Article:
Category Archives: Character Wound

The Author’s Guide to Redeeming Villains

Have you ever fallen in love with a story villain? Or at least found yourself liking him or her somewhat against your will? Seems a little weird, experiencing all the happy feels for this character, but I think we’ve all … Continue reading

Posted in Backstory, Basic Human Needs, Character Arc, Character Flaws, Character Wound, Characters, Endings, Fatal Flaw, Villains, Writing Lessons | 4 Comments

Why You Should Side-Write Your Protagonist’s Origin Scene

Side writing: Any exploratory piece of writing that helps a writer get to know elements of their story but isn’t intended to make its way into a draft in its entirety. Examples include journaling from a character’s perspective, writing a scene … Continue reading

Posted in Character Arc, Character Flaws, Character Wound, Characters, Empathy, Fatal Flaw, Resident Writing Coach, Writing Craft | 10 Comments

Dropping Breadcrumbs: How to Show a Character’s Emotional Wound Through Behavior

Emotional wounds are transformative and have the power to re-shape a character in many negative ways, impacting their happiness, their self-worth, and causing mistrust and disillusionment to skew their worldview. This critical piece of backstory is key to understanding their … Continue reading

Posted in Action Scenes, Backstory, Basic Human Needs, Character Arc, Character Flaws, Character Wound, Characters, Conflict, Emotion, Emotional Wound Thesaurus, Fatal Flaw, Fear, One Stop For Writers, Tools and Resources, Uncategorized, Writing Craft, Writing Resources | 3 Comments

How To Research Mental Health and Trauma For Your Characters

Giving a character a trauma or mental health backstory seems like an easy way to add internal conflict to our characters – and it is. But where do you start that research? What should you be looking for? No one … Continue reading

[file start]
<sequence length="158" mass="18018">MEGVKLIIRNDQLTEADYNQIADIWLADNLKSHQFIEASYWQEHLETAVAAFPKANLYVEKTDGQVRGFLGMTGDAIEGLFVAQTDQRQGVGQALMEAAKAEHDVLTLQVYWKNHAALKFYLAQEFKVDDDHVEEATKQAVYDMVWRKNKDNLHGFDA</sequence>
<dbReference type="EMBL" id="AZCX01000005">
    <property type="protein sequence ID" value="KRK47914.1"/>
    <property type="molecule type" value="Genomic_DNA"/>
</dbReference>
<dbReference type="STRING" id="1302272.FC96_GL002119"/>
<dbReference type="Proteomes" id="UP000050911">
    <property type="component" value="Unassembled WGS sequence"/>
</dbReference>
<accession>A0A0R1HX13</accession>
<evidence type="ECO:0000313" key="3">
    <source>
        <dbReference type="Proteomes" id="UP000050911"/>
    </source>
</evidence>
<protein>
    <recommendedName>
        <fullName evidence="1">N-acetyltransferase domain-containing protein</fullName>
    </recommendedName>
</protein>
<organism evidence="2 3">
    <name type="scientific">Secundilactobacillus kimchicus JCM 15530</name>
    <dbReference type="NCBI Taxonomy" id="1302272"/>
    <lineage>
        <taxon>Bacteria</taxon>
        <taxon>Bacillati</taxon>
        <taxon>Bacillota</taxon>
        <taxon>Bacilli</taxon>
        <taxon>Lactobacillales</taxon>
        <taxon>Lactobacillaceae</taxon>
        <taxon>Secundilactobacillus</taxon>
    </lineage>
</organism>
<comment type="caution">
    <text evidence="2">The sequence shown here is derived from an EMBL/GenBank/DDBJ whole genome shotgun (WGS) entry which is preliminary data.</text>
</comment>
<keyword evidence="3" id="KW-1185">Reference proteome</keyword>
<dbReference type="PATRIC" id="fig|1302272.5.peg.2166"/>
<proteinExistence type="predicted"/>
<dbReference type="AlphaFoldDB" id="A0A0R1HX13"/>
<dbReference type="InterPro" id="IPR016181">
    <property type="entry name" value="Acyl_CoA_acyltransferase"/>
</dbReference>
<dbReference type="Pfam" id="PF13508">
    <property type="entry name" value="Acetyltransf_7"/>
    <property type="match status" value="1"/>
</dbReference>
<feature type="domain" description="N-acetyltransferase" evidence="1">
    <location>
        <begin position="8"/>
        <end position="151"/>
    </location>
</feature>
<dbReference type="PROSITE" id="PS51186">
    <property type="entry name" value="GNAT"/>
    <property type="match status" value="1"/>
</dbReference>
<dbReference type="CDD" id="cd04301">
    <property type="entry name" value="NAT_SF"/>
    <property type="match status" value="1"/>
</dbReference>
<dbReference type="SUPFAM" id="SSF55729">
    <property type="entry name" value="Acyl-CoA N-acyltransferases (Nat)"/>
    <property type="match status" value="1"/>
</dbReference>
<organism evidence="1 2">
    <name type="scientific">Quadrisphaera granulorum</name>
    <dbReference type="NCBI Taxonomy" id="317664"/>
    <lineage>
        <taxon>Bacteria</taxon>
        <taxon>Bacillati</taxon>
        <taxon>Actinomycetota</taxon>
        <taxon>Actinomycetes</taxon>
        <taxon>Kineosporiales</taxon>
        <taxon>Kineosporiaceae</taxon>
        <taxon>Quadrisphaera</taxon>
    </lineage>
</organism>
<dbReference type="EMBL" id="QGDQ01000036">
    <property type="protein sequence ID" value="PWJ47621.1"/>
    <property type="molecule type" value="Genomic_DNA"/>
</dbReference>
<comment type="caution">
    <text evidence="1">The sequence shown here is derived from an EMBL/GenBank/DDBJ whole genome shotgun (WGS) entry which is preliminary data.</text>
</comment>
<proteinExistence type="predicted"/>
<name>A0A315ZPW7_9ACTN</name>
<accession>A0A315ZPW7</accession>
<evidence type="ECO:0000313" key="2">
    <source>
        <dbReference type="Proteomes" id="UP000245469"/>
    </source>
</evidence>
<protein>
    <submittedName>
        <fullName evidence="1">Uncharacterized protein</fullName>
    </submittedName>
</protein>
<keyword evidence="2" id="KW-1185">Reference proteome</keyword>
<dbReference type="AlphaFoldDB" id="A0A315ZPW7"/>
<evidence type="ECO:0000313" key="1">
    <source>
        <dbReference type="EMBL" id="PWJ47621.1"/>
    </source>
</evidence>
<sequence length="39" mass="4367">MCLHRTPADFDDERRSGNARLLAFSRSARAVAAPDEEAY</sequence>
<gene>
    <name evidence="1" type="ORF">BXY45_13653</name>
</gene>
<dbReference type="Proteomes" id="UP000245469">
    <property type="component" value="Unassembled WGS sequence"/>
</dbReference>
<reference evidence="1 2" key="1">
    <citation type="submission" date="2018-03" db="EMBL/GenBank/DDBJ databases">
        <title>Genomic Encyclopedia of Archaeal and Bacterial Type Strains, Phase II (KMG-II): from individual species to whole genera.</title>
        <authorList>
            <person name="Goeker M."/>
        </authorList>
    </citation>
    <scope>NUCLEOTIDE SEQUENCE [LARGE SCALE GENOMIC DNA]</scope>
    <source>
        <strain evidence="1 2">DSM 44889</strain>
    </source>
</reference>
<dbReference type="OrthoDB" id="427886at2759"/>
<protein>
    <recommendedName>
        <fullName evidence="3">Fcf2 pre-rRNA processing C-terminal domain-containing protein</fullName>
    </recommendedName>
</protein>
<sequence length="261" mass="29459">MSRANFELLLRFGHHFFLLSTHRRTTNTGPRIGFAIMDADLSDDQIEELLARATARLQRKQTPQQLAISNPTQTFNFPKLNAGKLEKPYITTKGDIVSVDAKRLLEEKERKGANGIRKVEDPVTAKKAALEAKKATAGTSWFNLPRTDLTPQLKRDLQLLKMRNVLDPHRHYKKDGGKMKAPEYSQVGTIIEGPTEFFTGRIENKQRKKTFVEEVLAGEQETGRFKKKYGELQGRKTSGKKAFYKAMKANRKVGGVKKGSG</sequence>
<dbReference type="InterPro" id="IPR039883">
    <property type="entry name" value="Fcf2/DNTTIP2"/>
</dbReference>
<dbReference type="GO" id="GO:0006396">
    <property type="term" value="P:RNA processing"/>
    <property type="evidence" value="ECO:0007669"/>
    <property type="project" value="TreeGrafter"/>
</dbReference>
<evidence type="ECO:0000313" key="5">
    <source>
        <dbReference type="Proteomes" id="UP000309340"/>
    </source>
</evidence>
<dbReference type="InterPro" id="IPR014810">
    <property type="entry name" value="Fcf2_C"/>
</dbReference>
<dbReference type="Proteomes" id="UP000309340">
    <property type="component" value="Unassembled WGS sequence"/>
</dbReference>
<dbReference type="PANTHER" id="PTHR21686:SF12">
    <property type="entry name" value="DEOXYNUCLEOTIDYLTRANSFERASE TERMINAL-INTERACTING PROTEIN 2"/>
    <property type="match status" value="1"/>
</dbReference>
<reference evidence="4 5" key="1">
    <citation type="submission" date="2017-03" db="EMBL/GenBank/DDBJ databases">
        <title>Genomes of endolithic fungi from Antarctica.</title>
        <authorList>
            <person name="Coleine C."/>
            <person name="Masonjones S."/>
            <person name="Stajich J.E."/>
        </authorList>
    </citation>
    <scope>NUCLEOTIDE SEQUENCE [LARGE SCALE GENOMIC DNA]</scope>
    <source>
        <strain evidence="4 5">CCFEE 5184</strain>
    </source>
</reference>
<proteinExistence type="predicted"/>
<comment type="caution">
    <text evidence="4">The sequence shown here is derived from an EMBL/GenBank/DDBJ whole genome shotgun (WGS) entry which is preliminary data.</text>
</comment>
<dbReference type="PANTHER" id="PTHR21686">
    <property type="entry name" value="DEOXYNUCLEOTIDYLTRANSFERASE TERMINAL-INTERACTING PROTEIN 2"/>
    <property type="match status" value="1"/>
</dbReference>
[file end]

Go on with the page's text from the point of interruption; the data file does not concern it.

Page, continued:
Posted in Backstory, Character Wound, Characters, Flashbacks, research, Resident Writing Coach, Writing Craft | 14 Comments

Sneek-A-Peek at The Occupation Thesaurus: FIREFIGHTER

About this book… Characters are as complex as people and revealing their inner layers without chunky blocks of pace-stopping description is a challenge. The Occupation Thesaurus can help you unlock one of the best tools in your show-don’t-tell writing kit: … Continue reading

Posted in About Us, Backstory, Basic Human Needs, Character Arc, Character Flaws, Character Hobbies, Character Traits, Character Wound, Characters, Cliches, Conflict, Description, Diversity, Motivation, Occupation Thesaurus Guide, Point of View, Publishing and Self Publishing, Show Don't Tell, Stereotypes, Story Structure, Subtext, Theme, Uncategorized, Villains, Writing Craft, Writing Lessons, Writing Resources | 25 Comments

Character Building: How Much Planning Should I Do? (PART 1)

Not sure how much brainstorming needs to go into each character? You’re not alone. It’s a struggle for many, and unfortunately, there’s no single “right” answer. It really depends on the character’s importance in the story, their function or role, … Continue reading

Posted in Backstory, Basic Human Needs, Character Arc, Character Flaws, Character Hobbies, Character Traits, Character Wound, Characters, Description, Diversity, Fatal Flaw, Motivation, One Stop For Writers, Stereotypes, Tools and Resources, Uncategorized, Writing Craft, Writing Lessons | 2 Comments

How a Career Can Reveal Your Character’s Deeper Layers

Did you know that before Becca became an author and writing coach, she was a teacher? It’s true. And if you know her, you’re probably thinking, I can see that. It makes sense. Why? Because when you think of a … Continue reading

Posted in Action Scenes, Backstory, Basic Human Needs, Character Arc, Character Flaws, Character Hobbies, Character Traits, Character Wound, Characters, Conflict, Description, Diversity, Fatal Flaw, Fear, High Stakes, Motivation, Occupation Thesaurus, One Stop For Writers, Pacing, Plotting, Show Don't Tell, Story Structure, Uncategorized, Villains, Writing Craft, Writing Resources | 1 Comment